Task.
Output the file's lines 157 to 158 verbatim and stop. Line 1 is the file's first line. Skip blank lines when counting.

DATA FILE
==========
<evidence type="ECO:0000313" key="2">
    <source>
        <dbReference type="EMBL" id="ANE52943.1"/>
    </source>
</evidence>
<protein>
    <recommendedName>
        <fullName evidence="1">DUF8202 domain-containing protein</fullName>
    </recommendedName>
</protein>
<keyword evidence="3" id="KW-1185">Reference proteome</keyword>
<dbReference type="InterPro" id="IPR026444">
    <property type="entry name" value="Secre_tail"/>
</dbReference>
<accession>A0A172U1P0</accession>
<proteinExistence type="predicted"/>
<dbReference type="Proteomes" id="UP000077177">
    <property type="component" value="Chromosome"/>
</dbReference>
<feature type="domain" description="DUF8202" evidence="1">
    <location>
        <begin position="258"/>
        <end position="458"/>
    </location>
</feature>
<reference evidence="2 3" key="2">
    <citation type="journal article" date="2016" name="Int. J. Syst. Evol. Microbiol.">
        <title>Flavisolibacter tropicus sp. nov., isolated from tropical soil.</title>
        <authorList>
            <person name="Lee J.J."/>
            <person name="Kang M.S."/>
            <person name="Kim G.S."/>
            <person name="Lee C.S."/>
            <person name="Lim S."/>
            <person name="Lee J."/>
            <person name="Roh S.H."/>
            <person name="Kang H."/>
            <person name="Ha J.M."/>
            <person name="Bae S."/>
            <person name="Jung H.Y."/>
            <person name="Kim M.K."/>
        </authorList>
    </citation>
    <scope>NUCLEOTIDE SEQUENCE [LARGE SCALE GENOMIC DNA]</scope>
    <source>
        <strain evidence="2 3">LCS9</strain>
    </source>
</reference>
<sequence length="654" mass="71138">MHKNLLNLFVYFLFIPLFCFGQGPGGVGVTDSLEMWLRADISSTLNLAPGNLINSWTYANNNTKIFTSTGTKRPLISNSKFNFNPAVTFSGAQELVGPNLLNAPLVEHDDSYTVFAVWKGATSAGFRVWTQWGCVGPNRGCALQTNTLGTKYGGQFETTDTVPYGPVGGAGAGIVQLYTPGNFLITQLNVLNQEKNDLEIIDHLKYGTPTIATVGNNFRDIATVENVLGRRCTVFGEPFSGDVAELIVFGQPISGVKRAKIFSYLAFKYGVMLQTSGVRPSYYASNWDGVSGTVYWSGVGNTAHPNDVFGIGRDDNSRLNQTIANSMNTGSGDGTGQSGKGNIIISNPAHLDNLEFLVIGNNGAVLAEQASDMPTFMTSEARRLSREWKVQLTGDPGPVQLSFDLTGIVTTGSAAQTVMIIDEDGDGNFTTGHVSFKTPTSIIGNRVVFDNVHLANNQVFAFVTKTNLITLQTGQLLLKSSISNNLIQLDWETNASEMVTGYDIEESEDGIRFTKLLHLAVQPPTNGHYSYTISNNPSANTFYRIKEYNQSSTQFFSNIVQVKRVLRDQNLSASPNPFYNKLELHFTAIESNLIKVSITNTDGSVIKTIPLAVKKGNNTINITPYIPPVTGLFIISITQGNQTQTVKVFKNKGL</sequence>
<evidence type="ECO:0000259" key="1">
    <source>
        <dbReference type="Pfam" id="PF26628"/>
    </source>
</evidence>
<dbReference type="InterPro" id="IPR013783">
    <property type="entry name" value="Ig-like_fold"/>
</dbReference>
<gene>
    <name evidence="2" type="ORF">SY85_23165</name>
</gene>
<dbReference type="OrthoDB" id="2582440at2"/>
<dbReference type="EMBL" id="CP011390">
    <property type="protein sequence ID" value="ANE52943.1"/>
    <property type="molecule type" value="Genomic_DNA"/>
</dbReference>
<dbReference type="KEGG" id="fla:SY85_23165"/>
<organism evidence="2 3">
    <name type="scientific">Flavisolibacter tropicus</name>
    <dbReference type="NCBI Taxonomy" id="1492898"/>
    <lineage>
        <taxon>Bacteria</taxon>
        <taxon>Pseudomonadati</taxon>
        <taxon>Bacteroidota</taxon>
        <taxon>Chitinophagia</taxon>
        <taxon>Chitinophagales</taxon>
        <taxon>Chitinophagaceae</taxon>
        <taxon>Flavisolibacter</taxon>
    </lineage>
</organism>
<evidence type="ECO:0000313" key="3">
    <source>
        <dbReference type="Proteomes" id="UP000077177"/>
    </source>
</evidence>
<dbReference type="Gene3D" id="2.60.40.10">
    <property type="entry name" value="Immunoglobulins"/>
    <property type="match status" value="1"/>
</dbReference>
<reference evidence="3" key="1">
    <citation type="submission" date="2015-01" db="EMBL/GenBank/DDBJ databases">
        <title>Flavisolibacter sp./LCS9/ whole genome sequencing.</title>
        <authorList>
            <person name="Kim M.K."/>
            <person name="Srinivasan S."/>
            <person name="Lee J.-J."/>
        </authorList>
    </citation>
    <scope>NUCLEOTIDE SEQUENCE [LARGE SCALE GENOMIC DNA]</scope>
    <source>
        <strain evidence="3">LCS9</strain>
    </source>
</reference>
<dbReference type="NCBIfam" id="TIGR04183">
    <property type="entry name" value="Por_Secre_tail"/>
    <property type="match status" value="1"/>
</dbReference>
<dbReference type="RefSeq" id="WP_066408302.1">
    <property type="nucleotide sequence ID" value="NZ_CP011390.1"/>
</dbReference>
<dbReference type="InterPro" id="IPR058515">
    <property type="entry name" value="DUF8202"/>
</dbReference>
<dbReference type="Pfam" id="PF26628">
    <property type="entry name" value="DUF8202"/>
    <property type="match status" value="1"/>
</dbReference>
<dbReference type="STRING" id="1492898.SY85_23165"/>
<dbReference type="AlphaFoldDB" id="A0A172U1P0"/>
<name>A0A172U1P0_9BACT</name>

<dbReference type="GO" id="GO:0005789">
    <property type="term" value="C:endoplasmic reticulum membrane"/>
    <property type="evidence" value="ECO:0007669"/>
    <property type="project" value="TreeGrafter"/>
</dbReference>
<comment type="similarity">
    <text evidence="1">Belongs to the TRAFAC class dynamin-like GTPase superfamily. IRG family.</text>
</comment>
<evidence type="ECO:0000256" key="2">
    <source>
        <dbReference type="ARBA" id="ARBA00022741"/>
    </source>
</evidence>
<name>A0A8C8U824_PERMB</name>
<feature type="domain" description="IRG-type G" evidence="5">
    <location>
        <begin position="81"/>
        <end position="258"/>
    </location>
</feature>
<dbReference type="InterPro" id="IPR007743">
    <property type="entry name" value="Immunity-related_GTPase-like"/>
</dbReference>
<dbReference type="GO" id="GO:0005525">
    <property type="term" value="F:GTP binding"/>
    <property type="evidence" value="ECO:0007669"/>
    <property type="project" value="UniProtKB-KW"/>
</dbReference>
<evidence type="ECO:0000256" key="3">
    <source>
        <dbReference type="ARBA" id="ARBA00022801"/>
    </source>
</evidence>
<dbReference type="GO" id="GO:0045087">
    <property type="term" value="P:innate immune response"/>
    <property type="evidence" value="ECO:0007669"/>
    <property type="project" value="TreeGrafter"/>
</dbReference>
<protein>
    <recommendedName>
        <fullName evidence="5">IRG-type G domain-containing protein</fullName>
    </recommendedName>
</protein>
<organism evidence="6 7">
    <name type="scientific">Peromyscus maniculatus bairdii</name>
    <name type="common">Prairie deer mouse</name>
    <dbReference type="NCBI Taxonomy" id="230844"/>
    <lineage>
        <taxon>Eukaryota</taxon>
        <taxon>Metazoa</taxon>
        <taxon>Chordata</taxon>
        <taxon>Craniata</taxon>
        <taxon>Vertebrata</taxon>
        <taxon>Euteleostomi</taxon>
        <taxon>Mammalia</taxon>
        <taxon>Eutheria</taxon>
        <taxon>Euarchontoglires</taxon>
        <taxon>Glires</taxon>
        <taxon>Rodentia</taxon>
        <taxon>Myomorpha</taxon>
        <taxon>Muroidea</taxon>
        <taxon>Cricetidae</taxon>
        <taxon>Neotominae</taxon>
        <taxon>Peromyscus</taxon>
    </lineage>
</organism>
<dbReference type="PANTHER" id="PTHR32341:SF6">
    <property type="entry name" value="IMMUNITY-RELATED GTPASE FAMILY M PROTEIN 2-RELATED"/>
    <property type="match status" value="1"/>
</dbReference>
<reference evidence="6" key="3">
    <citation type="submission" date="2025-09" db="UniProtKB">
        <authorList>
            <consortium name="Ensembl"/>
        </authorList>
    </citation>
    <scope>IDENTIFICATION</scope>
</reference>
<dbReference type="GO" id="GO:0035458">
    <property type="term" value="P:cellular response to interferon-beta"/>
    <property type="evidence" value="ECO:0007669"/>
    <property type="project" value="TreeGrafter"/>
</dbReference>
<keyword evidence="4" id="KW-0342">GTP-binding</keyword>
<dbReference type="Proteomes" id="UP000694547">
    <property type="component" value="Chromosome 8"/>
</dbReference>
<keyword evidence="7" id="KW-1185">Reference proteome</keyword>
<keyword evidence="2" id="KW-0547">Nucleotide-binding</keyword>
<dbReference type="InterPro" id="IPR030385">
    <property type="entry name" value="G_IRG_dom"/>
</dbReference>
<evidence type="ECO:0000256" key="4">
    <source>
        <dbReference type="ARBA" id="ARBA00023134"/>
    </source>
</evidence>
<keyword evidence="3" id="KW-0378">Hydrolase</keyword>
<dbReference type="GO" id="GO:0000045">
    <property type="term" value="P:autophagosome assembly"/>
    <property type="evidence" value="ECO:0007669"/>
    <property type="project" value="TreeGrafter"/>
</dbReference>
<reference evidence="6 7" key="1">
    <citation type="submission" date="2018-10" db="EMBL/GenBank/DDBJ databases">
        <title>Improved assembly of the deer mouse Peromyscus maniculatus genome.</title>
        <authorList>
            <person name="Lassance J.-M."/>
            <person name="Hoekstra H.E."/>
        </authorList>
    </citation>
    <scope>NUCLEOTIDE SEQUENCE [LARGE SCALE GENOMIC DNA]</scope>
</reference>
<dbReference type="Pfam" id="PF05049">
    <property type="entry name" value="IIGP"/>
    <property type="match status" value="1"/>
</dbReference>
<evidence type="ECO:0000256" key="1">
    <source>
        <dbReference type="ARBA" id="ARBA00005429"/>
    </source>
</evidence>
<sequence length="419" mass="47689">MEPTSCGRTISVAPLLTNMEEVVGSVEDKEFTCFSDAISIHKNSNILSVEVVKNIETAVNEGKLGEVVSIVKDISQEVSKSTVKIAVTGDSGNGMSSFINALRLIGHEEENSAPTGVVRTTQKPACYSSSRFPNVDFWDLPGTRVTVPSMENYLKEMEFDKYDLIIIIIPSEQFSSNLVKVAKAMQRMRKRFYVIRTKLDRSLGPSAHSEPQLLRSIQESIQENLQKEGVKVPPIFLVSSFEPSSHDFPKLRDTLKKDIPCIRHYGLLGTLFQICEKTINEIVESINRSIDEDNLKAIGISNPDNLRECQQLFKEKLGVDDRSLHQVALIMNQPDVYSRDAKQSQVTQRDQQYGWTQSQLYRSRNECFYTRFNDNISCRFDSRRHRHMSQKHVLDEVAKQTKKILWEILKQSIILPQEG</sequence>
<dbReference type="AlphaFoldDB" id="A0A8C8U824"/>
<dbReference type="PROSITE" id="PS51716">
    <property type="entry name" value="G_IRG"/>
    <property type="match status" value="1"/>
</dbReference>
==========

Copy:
</dbReference>
<protein>